I approach the shivering Tai-lonians and pass out single sheets of paper to the group.  Those in my immediate view scan the page aimlessly before those in the back step forward to assist them, pointing at it and speaking in their native tongue.  With my task complete, I step back beside the contractor who pierces the group with a sentry-like stare.  He holds his assault rifle tightly to his chest with his finger hovering about the trigger.  Within moments the room becomes a buzz with foreign syllables growing louder.  An older female steps up to the contractor with paper in hand, pointing to it furiously and screeching in tonal clicks and guttural syllables.  She looks familiar.

The contractor raises his assault rifle like a shield as the female inches forward.  “Stay in line!”

Several Tai-lonians reach out to her but fail in their attempt to restrain her.

The contractor raises his weapon to aim down its length as the female takes another step.  “You’re out of line!  Get back, or I put you down, tunnel-rat!  Desk-boy, do your job and keep them calm!”

Before I’m given the opportunity, the room erupts into a blaze of foreign pleas.  My heart beats faster as I absorb the situation.  “What are you doing?  She can’t understand you!  This isn’t necessary!”

He glares down the barrel.  “I’ll tell you what’s necessary, and you’ll agree without question!”

I step forward to place a hand on the barrel of the gun, but the contractor rams the butt of it into my chest, forcing me down into a pile of rancid refuse.  I collect myself in time to witness the hysterical Tai-lonian reach out to the contractor.  He pulls the trigger, but all I hear is an intense ringing as the weapon emits a bright flash.  She is thrust back as a rush of black fluid showers the other Tai-lonians.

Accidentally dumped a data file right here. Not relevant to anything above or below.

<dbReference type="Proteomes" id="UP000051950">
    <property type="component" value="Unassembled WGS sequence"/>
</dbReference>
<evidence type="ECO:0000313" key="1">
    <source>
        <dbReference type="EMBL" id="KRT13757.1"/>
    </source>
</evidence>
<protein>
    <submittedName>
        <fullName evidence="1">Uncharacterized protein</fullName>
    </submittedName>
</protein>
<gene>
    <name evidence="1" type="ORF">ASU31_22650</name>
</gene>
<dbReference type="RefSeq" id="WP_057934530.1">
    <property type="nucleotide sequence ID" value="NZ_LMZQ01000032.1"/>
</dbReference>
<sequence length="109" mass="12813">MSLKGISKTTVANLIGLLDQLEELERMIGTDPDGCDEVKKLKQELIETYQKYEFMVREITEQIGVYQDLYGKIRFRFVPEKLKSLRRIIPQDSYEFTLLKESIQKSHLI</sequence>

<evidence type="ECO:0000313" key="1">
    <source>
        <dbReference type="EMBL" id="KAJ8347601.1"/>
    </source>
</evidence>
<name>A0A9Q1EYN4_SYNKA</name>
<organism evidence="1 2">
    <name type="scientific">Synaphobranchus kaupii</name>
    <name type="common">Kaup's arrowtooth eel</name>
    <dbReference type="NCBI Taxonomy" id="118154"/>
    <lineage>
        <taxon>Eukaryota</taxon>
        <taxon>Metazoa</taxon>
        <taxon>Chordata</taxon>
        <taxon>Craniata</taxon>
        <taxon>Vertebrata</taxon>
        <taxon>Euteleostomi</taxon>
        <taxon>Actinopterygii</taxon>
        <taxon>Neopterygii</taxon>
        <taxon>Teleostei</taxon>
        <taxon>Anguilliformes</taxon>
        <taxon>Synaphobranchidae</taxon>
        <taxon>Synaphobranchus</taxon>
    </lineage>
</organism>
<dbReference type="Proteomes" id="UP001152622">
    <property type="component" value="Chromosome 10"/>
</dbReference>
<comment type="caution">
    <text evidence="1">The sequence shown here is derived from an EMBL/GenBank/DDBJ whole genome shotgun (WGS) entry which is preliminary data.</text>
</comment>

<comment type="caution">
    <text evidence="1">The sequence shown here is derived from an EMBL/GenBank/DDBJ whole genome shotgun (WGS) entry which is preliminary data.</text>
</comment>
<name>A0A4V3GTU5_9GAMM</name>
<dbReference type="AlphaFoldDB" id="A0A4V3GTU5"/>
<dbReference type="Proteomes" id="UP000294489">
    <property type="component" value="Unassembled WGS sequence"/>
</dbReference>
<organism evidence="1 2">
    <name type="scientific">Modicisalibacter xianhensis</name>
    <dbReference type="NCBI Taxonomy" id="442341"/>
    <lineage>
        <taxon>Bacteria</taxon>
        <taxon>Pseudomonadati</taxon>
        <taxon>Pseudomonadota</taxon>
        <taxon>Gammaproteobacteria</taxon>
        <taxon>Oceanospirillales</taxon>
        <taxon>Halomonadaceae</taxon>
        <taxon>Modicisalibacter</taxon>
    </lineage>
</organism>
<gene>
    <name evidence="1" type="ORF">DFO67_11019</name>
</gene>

“FOR THE UNION,” I scream, my stomach churning as her body collapses to the floor.  I scramble to my feet as a few other Tai-lonians do the same.  The foreign shouting intensifies as a few of them jump forward to the fallen female.  Several flashes fill the room as more of them to crumble to the ground, their ink-black blood painting the adjacent wall as they fall.  Those remaining attempt to scatter, prompting the contractor to continue his volley.  A wrenching mass rises in my throat as I look on at the writhing bodies.  My only thought in this moment is to stop this harrowing scene.  I lunge forward and push the contractor to the floor.  His rifle falls and lands at my feet.  Regret floods my veins over my suicidal decision.

His surprised demeanor immediately turns to a heated rage.  “Disrupting a contractor’s duty?  You’re dead, desk-boy!”

I hoist the assault rifle from the floor and aim it at him haphazardly before he jumps to his feet.  It’s heavier than I could have imagined, and I can hardly manage to keep it trained on him.

His face twitches, and he doesn’t try to defend himself.  He speaks back as if to a child.  “You have no idea what you’re doing.  You don’t realize the mistake you’re making right now.”